The answer lies in the quality and depth of our relationship with Jesus, our encounter and intimacy with Him. Sometimes we assume that because we have been baptized, confirmed and receive the sacraments regularly, we already have a relationship with Jesus. We have a living and operative faith when in fact we are just going through the motion of being a good Catholic. Like the pharisee in the Gospel today, we feel good about participating and giving to the Church but we have never really surrendered our lives to the Lord. We have not really intentionally decided to be his disciple and follower. And much less do we consider ourselves as a mission that He has placed in this world to obey His will and to glorify His name in everything that we do.

“You shall be my witnesses.” means that our life shall become a testimony to the new life that the Holy Spirit gives to us. That every day and everywhere we are ready to share the many beautiful things that God has done in our life. That like St. Lorenzo Ruiz, our first Filipino saint, we can bravely say,

Kahit maging sanglibo man
Ang buhay n’yaring katawan
Pawa kong ipapapatay,
Kung inyong pagpipilitang
Si Kristo’y aking talikdan.

Had I many thousands of lives I would offer them all for him. Never shall I apostatize. You may kill me if that is what you want. To die for God—such is my will.

Brothers and sisters, let the witness of San Lorenzo de Manila be our inspiration in becoming authentic witnesses to our faith in our world today. Let his “marturia” be our “kerygma” today and every day. Amen. (Photo by JP Gonzalo/Contributor | Photogallery)

 

HOMILY TRANSCRIPT | Manila Archbishop Jose F. Cardinal Advincula, Mass for World Mission Sunday 2022, Chapel of the Eucharistic Lord (SM Megamall), October 23, 2022, 11 a.m.

Msgr. Esteban Lo, our dear chaplain; dear brother priests; dearly beloved in Christ, “You shall be my witnesses.” (Acts 1:8) This is the theme chosen by Pope Francis for this …

HOMILY TRANSCRIPT | Manila Archbishop Jose F. Cardinal Advincula, Mass for World Mission Sunday 2022, Chapel of the Eucharistic Lord (SM Megamall), October 23, 2022, 11 a.m. Read More »

World Mission Sunday

It seems we can’t find what you’re looking for. Perhaps searching can help.

Reverend Msgr. Esteban Lo, LRMS, Chaplain of the Chapel of the Eucharistic Lord here in SM Megamall and National Director of the Pontifical Mission Society, brother priests concelebrating in the Mass, dear deacons, seminarians, brothers and sisters in the Lord, our gospel for today for the World Mission Sunday is the story of Bartimaeus, the blind man from Jericho.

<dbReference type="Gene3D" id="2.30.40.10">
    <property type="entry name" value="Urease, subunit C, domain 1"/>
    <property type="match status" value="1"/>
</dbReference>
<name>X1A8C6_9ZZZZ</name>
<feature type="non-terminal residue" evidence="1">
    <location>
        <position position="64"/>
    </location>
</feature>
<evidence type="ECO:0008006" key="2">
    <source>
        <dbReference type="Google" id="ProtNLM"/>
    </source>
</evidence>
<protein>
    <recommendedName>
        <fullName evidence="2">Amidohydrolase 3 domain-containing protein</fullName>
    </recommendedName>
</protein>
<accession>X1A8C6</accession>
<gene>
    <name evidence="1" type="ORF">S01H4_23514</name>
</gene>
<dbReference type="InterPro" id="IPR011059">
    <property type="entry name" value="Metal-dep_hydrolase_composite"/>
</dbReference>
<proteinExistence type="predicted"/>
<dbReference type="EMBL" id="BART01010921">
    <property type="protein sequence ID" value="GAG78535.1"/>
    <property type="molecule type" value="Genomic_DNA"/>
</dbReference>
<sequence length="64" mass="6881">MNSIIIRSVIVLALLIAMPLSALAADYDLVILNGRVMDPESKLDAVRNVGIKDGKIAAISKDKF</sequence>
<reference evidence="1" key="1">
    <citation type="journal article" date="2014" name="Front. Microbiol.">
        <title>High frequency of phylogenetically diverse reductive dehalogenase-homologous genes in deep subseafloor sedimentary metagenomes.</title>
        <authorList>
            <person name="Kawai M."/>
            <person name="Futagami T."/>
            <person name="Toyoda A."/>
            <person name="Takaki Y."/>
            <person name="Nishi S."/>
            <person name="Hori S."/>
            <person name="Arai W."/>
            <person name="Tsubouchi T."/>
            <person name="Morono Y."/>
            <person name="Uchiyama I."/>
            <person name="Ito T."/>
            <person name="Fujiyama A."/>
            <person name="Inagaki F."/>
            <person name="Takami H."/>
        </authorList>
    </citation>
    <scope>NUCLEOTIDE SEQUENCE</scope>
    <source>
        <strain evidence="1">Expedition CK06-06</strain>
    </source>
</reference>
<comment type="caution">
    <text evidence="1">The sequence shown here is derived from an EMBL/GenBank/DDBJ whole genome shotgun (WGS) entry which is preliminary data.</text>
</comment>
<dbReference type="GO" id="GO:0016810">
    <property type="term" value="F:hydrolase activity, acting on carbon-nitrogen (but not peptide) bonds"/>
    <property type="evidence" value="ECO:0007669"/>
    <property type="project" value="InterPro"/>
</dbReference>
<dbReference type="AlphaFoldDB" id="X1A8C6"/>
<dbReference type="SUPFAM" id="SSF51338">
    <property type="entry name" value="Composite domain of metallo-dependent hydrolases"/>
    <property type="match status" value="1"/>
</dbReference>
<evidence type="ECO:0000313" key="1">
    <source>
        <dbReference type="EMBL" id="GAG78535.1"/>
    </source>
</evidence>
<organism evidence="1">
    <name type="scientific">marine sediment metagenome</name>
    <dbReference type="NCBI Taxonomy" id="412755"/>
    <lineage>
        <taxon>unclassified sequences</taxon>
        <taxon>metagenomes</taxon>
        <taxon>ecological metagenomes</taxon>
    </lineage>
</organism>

At first glance, it does not seem to be related to the theme of missions but in truth, there is a connection. After all, today’s passage has important things to say to us about prayer. And for many of us, it is especially through prayer that we express our support for our brothers and sisters who are working in the missions, striving to bring the good news of Christ’s salvific love.

In the gospel, the blind man, Bartimaeus, makes an intense and insistent prayer of supplication. He says, “Jesus, son of David, have pity on me.” And he shouts even louder, “Son of David, have pity on me.” Now the prayer of supplication, the prayer of request has two essential elements and both of these elements appear in today’s gospel account.

The first is the awareness of needing the Lord. The blind in today’s gospel definitely has this awareness although it is rather confused. Bartimaeus knows that he needs his sight and so, he shouts out loud. He cannot keep quiet because he is aware of his miserable state and he wants to get out of it.

The second condition is trust. Without trust, there is no prayer. There will only be discouragement and desperation. However, if in our misery, there is trust then, we can pray. And that is why, Jesus tells Bartimaeus, “Your faith has saved you.” Indeed, the blind man’s awareness of his own misery is accompanied by faith in the power and in the mercy of the Lord. Bartimaeus prays, he shouts and then he is heard. And he is able to glorify God.

Dear friends, these two elements – awareness of one’s condition and trust in the Lord are important conditions in the prayer of supplication. The awareness of our miserable state should not bring us sadness because it is actually a premise, even a pre-requisite for authentic prayer. It makes us turn to God with a sincere plea to be healed. Indeed, we should not close ourselves in our misery, but instead, we must turn to God and say to him, “Lord, you see how miserable I am and how I need you. I believe that you and your goodness will pity me and heal me. Then our prayer will be heard and we can give praise to God for his infinite mercy.